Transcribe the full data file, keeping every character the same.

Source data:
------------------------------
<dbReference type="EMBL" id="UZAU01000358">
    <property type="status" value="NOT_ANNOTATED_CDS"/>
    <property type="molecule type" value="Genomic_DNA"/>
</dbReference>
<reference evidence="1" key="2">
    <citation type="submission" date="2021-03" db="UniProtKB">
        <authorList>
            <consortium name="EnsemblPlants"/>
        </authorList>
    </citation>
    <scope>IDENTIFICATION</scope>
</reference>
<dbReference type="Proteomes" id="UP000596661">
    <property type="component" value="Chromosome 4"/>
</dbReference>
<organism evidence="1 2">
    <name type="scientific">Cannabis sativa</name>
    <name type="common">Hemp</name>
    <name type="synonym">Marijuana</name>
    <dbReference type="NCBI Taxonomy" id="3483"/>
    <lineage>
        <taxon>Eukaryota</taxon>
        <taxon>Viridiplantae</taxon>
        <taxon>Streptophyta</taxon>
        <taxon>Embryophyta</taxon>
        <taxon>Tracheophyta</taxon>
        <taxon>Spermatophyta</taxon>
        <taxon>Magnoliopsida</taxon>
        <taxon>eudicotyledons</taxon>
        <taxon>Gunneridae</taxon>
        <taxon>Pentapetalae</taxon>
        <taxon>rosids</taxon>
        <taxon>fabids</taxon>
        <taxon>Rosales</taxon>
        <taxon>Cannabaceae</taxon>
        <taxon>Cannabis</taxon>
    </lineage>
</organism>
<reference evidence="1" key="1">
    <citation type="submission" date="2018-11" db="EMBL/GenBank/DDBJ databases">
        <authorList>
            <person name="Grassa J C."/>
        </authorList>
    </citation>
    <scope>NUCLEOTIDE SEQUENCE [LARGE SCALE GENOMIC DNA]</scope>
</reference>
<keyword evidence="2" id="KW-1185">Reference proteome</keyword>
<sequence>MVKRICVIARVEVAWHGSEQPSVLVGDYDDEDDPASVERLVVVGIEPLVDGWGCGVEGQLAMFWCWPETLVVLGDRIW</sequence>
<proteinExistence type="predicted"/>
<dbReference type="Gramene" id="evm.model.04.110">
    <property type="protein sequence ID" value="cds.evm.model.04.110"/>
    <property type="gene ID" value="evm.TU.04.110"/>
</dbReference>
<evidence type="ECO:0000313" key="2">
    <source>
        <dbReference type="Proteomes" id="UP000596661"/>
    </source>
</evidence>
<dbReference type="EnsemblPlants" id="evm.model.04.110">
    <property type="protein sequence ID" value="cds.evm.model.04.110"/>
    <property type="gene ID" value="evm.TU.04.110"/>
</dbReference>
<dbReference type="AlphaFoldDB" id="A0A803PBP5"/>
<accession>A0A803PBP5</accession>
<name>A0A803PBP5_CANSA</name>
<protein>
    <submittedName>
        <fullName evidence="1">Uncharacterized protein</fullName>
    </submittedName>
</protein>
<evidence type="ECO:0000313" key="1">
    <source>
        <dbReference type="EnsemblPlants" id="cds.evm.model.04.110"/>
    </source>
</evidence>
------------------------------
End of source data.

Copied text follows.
<dbReference type="EMBL" id="UZAU01000358">
    <property type="status" value="NOT_ANNOTATED_CDS"/>
    <property type="molecule type" value="Genomic_DNA"/>
</dbReference>
<reference evidence="1" key="2">
    <citation type="submission" date="2021-03" db="UniProtKB">
        <authorList>
            <consortium name="EnsemblPlants"/>
        </authorList>
    </citation>
    <scope>IDENTIFICATION</scope>
</reference>
<dbReference type="Proteomes" id="UP000596661">
    <property type="component" value="Chromosome 4"/>
</dbReference>
<organism evidence="1 2">
    <name type="scientific">Cannabis sativa</name>
    <name type="common">Hemp</name>
    <name type="synonym">Marijuana</name>
    <dbReference type="NCBI Taxonomy" id="3483"/>
    <lineage>
        <taxon>Eukaryota</taxon>
        <taxon>Viridiplantae</taxon>
        <taxon>Streptophyta</taxon>
        <taxon>Embryophyta</taxon>
        <taxon>Tracheophyta</taxon>
        <taxon>Spermatophyta</taxon>
        <taxon>Magnoliopsida</taxon>
        <taxon>eudicotyledons</taxon>
        <taxon>Gunneridae</taxon>
        <taxon>Pentapetalae</taxon>
        <taxon>rosids</taxon>
        <taxon>fabids</taxon>
        <taxon>Rosales</taxon>
        <taxon>Cannabaceae</taxon>
        <taxon>Cannabis</taxon>
    </lineage>
</organism>
<reference evidence="1" key="1">
    <citation type="submission" date="2018-11" db="EMBL/GenBank/DDBJ databases">
        <authorList>
            <person name="Grassa J C."/>
        </authorList>
    </citation>
    <scope>NUCLEOTIDE SEQUENCE [LARGE SCALE GENOMIC DNA]</scope>
</reference>
<keyword evidence="2" id="KW-1185">Reference proteome</keyword>
<sequence>MVKRICVIARVEVAWHGSEQPSVLVGDYDDEDDPASVERLVVVGIEPLVDGWGCGVEGQLAMFWCWPETLVVLGDRIW</sequence>
<proteinExistence type="predicted"/>
<dbReference type="Gramene" id="evm.model.04.110">
    <property type="protein sequence ID" value="cds.evm.model.04.110"/>
    <property type="gene ID" value="evm.TU.04.110"/>
</dbReference>
<evidence type="ECO:0000313" key="2">
    <source>
        <dbReference type="Proteomes" id="UP000596661"/>
    </source>
</evidence>
<dbReference type="EnsemblPlants" id="evm.model.04.110">
    <property type="protein sequence ID" value="cds.evm.model.04.110"/>
    <property type="gene ID" value="evm.TU.04.110"/>
</dbReference>
<dbReference type="AlphaFoldDB" id="A0A803PBP5"/>
<accession>A0A803PBP5</accession>
<name>A0A803PBP5_CANSA</name>
<protein>
    <submittedName>
        <fullName evidence="1">Uncharacterized protein</fullName>
    </submittedName>
</protein>
<evidence type="ECO:0000313" key="1">
    <source>
        <dbReference type="EnsemblPlants" id="cds.evm.model.04.110"/>
    </source>
</evidence>